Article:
Definitely. Director is a very cinematic record. It starts really loud and energetic and then it kind of goes down to a softer song and a guitar solo and then it develops again into three punk songs, a long drum solo and another punk song and an atmospheric piano piece and then a complete noise freak-out at the end. The one we did at Albini’s studio is probably going to be an EP; we aren’t sure yet. It’s like twenty minutes of brutality. It’s completely different and that’s what we are about. I like bands that their body of work is every record can be identified as something. If you want to get specific, a David Bowie record or something like that, you know you’re going to get one thing, and then on another record something different. So this project is about getting away from constraint but doing it in a responsible way, not being overindulgent and careless.
Is doing your solo stuff a looser environment than what you had in Monotonix, despite the manic live shows?
It’s weird because Monotonix was a rock band that would write songs together and play them at shows exactly the way they are. In this band we start the show and we have no idea what’s going to happen. That’s how we keep it interesting, it doesn’t get boring.
Do you have set lists when you play live or you just wing it?
Not really. We have some loose idea of how we construct our shows. We’ll start with an option of five songs that are all in the same key and in similar tempos. So we’ll go into one of them, then go into another one of them or into some improvisation. It’s very, very loose, and even that can change its very foundation. For us, it’s very exciting whether it’s at a show or in the studio. I feel that excitement really translates to the listener, too, and it’s much more exciting to listen to than a band playing the same songs for the 1000th time.
Are there improvisers in jazz who’ve influenced your shredding?
I listen to a lot of jazz. I really like Coltrane and his whole process going from A Love Supreme to becoming this totally weird free jazz saxophone player until he died—unbelievable. I really like Miles Davis, too, his late 60’s and early 70’s records like In A Silent Way and Bitches Brew. Those records were a really big influence while we were making Director because they were kind of made in a similar technique. It’s just the musicians playing in the studio for a really long time and then Miles and the producer kind of edited or just took—I wouldn’t say random moments—very unnatural moments. The songs don’t always start at the beginning and always don’t end at the end. It’s edited in a really, really radical way, which is really interesting because the musicians are feeling the song in the middle of the song but then the listener only hears it from there. They hear them them coming right in the middle when they are already hot and already playing something. It’s a very interesting approach and we played a lot like that that on Director and with the really radical editing stuff.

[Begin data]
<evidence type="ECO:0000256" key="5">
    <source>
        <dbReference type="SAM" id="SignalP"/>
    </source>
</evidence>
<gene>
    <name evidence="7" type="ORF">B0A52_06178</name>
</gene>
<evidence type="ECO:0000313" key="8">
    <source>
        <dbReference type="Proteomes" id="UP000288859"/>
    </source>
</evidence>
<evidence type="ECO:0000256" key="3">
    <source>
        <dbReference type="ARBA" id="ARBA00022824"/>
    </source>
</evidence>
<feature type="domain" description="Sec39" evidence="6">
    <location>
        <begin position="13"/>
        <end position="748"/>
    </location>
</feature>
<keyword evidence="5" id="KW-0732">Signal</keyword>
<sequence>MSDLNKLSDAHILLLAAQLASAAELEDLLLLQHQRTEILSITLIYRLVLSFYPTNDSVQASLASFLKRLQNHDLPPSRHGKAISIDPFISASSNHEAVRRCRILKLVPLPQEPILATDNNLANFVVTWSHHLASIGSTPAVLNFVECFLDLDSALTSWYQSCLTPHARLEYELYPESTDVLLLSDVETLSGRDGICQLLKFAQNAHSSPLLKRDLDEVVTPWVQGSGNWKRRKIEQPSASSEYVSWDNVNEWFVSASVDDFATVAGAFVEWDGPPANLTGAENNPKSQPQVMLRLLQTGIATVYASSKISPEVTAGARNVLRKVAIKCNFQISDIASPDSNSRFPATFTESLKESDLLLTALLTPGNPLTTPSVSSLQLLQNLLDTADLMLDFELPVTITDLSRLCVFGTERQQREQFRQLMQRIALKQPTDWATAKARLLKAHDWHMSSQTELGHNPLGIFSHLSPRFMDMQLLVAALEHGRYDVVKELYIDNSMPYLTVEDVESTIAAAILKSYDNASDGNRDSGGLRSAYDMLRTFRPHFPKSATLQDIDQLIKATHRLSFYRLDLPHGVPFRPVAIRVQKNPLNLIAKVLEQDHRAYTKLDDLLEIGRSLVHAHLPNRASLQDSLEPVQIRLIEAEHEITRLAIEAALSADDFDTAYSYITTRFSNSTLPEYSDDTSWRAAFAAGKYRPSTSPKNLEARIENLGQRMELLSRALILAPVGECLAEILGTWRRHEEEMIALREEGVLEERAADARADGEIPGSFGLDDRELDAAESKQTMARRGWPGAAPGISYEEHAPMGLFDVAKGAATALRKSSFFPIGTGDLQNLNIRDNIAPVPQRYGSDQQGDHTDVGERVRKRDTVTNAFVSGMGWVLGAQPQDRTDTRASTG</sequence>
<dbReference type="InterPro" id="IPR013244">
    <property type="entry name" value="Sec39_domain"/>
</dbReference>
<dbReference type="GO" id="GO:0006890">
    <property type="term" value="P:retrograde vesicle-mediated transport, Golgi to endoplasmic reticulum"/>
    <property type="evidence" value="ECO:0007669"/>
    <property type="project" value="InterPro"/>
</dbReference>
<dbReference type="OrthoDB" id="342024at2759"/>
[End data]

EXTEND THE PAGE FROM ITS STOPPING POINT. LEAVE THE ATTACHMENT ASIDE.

The sounds on Director seem to dip in and out like that.
Yeah, yeah. The songs just like evolve into a crazy noise and the noise even comes from another take of a different song and that will turn into an acoustic guitar, a little song for a minute-and-a-half and then turn back into this punk explosion. The way this record was made is our band doesn’t really have a budget to spend a lot of time in the studio at this point because we’re just starting out. We went in to Chris Woodhouse’s studio in Sacramento for two or three days. He’s a really great engineer. He made all Thee Oh Sees records and the Ty Segall records and we just spent like three days with him. He was great. He would record everything we did. If someone sat that the piano and started jamming around, Woodhouse would be there to record it. We played all the time, twelve hours a day for three days straight. We left with hours of material and mountains of tape and we didn’t really have the budget to spend that much longer in the studio. So, basically, we went home and edited the whole thing. It took months—three months or something like that—to come up with the vision that Director is.
Catch Yonatan Gat on the road here:
2/25-2/28 Red Hook, Brooklyn, NY @ Pioneer Works (“Residency” each day from 4PM-6PM. Watch the band play live and record at their studio. Open to public. Free.
3/3 Brooklyn, NY @ Union Pool (Record Release)
3/4 Charlottesville, VA @ Tea Bazaar
3/5 Athens, GA @ 40 Watt *
3/6 Carrboro, NC @ Cat's Cradle *
3/7 Washington, DC @ Club 9:30 *
3/8 Philadelphia, PA @ Union Transfer *
3/9 New Haven, CT @ Toad's * ^
3/10 Boston, MA @ Paradise * ^
3/11 New York, NY @ Webster Hall *
3/16 Knoxville, TN @ Pilot Light
3/17 New Orleans, LA @ Circle Bar
3/18 Houston, TX @ Walter's Downtown * ^
3/19-21 Austin, TX @ SXSW
3/22 El Paso, TX @ Lowbrow Palace
3/23 Tempe, AZ @ Yucca Tap Room
3/24 Los Angeles, CA @ The Smell
3/25 San Diego, CA @ Hideout
3/26 Long Beach, CA @ Alex's Bar
3/27 Visalia, CA @ Cellar Door
3/28 Oakland, CA @ Night Light
4/1 Portland, OR @ The Know
4/3 Seattle, WA @ El Corazon &
4/4 Boise, ID @ Neurolox
4/5 Salt Lake City, UT @ Kilby Court
4/6 Denver, CO @ Glob
4/7 Lincoln, NE @ Vega
4/8 Chicago, IL @ TBA
4/9 Detroit, MI @ PJ's Lager House
4/10 Sudbury, ON @ Townehouse
4/11 Toronto, ON @ Silver Dollar
4/12 Hamilton, ON @ This Is Hollywood
* w/ Of Montreal
^ w/ Deerhoof
& w/ Calvin Johnson